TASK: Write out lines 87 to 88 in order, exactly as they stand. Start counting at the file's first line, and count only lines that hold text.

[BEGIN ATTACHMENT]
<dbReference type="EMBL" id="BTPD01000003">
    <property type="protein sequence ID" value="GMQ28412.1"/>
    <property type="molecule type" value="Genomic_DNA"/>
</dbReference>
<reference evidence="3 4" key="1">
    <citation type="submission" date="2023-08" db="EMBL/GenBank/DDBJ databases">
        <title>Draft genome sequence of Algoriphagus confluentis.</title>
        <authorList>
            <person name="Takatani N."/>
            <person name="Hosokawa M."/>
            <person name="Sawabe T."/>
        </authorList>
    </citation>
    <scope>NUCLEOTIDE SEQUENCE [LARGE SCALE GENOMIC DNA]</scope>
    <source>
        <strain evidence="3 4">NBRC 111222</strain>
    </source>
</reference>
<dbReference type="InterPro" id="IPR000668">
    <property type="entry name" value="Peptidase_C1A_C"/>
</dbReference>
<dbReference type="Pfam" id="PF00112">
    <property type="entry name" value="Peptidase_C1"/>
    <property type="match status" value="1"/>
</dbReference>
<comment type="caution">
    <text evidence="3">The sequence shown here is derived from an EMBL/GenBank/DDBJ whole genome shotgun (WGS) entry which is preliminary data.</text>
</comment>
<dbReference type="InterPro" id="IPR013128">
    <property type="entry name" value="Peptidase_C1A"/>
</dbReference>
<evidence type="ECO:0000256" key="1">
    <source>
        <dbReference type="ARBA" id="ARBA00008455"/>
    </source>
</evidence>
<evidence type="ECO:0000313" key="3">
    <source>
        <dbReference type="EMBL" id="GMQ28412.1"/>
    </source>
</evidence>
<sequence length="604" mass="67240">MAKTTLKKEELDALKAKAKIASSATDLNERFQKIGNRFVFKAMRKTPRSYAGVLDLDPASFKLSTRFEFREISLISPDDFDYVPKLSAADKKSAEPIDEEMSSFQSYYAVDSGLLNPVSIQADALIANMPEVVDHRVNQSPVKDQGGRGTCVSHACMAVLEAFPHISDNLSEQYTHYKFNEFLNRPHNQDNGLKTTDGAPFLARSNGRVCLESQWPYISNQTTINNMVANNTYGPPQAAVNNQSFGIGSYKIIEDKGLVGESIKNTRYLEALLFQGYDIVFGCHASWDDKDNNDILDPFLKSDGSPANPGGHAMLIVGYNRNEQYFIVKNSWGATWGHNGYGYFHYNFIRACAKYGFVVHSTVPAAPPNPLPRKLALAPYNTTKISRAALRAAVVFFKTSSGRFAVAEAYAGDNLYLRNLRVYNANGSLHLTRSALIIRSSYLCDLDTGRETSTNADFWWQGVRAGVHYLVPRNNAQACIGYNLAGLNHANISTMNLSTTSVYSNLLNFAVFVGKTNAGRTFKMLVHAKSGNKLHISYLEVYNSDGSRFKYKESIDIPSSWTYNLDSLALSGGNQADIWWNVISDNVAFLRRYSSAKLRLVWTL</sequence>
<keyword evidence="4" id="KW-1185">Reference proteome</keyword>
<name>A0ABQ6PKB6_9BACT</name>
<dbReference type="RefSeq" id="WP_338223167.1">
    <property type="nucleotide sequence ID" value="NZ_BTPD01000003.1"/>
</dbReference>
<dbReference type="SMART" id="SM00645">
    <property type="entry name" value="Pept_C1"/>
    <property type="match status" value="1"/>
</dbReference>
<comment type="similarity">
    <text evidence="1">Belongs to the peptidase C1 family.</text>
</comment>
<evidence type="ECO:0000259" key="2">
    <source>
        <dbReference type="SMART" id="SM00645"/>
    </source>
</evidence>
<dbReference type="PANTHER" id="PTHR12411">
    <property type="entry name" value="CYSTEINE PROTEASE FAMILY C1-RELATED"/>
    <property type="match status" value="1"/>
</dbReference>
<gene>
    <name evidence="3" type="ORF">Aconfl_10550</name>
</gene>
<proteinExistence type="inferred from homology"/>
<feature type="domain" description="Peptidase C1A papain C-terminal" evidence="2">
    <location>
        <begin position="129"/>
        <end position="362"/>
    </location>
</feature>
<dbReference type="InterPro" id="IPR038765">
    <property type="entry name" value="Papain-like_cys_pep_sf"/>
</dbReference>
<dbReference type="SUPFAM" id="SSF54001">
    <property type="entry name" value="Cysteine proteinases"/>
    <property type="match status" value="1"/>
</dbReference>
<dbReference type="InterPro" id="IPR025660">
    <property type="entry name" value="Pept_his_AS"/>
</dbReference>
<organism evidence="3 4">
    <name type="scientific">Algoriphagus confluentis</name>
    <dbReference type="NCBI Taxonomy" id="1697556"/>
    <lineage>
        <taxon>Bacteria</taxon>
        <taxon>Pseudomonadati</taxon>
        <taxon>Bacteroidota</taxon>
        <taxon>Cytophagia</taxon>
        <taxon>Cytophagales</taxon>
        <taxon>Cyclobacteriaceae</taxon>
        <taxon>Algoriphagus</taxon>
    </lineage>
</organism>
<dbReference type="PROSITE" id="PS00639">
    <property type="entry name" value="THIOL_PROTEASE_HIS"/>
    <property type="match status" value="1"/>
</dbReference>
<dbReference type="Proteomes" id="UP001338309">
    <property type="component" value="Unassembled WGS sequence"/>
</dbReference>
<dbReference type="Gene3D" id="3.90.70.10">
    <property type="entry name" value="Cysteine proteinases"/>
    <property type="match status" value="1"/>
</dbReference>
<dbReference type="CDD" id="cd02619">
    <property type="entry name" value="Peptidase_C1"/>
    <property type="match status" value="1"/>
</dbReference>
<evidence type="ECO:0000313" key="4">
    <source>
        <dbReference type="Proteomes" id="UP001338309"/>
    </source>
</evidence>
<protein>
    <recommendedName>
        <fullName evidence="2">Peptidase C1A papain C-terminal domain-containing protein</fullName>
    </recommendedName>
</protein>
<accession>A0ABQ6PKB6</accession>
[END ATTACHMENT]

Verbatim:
    <lineage>
        <taxon>Bacteria</taxon>